Right Place, Wrong Time: Delayed Amygdala and Insula Activation in ASD during Classical Fear Conditioning and Extinction

Friday, May 15, 2015: 1:57 PM
Grand Ballroom A (Grand America Hotel)
D. N. Top1, K. Stephenson2, M. South3 and C. B. Kirwan3, (1)Giant Steps Program, Wasatch Mental Health, Provo, UT, (2)Department of Psychology, Brigham Young University, Provo, UT, (3)Psychology and Neuroscience, Brigham Young University, Provo, UT
Background:   Improved understanding of the neural mechanisms that underlie unique manifestations of anxiety in ASD may provide targets for etiological research as well as for better treatment specificity. Classical fear conditioning, which is well understood in both animal and human models, offers a useful starting point for research into brain-behavior relationships between anxiety and autism. Several recent studies have shown intact fear acquisition but disrupted extinction or reversal learning in ASD. To date, however, there have been no fMRI studies of brain mechanisms that contribute to fear learning and extinction in this population.

Objectives:   We report findings from behavioral and functional neuroimaging studies of potentially atypical function involving medial temporal and frontal systems. We hypothesize that such atypical function during extinction of learned fear may contribute to difficulty adapting to changing contexts in ASD and lead to subsequent symptoms of uncertainty and anxiety. 

Methods:  Twenty-one adults ages 18-29 diagnosed with ASD were compared to age- and IQ- matched healthy controls on a classical conditioning task used by Phelps and colleagues (Hartley et al., 2011) during fMRI. We conducted whole brain analyses of activation during two functional runs of fear acquisition and two extinction runs. Resulting regions of interest (identified with a minimum 20-voxel cluster size and voxel-wise p < .005) were identified with a 2x2 repeated measures ANOVA comparing diagnostic group (ASD vs. controls) and task condition (threat vs. non-threat stimulus). Post-hoc t-tests were used to determine the direction of reported differences.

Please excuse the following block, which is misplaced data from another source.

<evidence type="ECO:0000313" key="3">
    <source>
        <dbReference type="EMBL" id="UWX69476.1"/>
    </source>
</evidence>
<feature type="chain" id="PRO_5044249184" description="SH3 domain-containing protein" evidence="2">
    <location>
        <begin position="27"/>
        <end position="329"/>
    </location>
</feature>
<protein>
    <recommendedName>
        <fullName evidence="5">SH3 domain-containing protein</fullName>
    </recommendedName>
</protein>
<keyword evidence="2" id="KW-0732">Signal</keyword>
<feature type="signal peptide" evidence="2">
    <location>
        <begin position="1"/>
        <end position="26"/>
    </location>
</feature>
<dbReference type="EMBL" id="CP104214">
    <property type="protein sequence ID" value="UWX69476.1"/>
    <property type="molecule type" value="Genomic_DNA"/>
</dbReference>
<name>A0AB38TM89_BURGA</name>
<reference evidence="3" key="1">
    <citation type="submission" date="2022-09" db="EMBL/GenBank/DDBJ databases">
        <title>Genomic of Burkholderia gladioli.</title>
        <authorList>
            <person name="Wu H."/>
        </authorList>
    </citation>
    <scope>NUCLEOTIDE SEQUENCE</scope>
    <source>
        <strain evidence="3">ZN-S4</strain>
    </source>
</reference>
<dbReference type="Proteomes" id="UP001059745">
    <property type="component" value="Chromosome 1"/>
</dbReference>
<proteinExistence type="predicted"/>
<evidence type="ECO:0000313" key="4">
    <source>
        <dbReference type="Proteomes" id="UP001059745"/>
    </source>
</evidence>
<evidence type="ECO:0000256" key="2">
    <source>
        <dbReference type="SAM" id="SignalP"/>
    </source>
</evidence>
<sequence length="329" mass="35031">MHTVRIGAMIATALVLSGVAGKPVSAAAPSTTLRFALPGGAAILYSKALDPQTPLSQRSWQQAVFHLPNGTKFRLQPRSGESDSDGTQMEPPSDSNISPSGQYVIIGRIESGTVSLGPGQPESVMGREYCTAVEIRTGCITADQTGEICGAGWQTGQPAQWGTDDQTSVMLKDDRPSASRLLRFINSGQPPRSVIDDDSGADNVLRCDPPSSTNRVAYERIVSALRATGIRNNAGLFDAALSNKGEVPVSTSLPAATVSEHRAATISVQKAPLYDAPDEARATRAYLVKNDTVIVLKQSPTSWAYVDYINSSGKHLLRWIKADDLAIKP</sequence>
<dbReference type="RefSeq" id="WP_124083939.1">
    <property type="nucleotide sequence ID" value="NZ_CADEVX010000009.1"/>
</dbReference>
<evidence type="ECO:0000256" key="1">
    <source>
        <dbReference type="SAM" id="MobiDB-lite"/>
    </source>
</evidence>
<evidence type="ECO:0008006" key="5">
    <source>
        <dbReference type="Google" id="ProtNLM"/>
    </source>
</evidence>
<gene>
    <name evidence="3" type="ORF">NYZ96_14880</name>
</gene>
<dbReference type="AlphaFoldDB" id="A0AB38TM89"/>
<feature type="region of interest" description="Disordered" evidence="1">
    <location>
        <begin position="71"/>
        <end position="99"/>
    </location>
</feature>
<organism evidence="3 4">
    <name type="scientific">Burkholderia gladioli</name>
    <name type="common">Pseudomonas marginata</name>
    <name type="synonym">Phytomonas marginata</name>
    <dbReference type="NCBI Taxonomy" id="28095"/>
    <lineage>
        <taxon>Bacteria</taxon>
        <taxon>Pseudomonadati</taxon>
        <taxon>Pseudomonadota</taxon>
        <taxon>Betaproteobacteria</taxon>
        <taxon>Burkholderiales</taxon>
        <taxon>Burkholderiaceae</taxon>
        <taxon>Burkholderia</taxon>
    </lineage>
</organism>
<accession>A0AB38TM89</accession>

Results:  Analyses of initial early fear acquisition yielded the greatest differences, with right amygdala and left insula activation greater in controls than ASD for threat compared with non-threat stimuli. ROI analysis across all 4 runs revealed that activation patterns for these ROIs show a consistent, statistically significant descrease for the CON group, in contrast to a steady increase across the experiment in the ASD group that persists into the extinction or safety period (see Figure 1). During the final extinction run, both left amygdala and right insula showed significantly greater activity in the ASD group compared to controls (see Figure 2). 

Conclusions:  Although previous psychophysiological studies of fear conditioning studies in ASD have had mixed findings, several such studies have suggested delayed acquisition of fear conditioning, fear learning, and subsequent updating of fear to safety conditions. These fMRI data support the idea that fear learning networks including amygdala and insula are less activated in ASD during fear acquisition, but show increased activation during contexts (e.g., extinction trials) that should be safe. In other words, the ASD group is delayed in activation of the fear networks and is subsequently delayed in their response to extinction cues, meaning they are afraid when they should be feeling safe. We hypothesize that chronic everyday anxiety in many individuals diagnosed with ASD may arise from uncertainty regarding contextual cues for fear versus safety.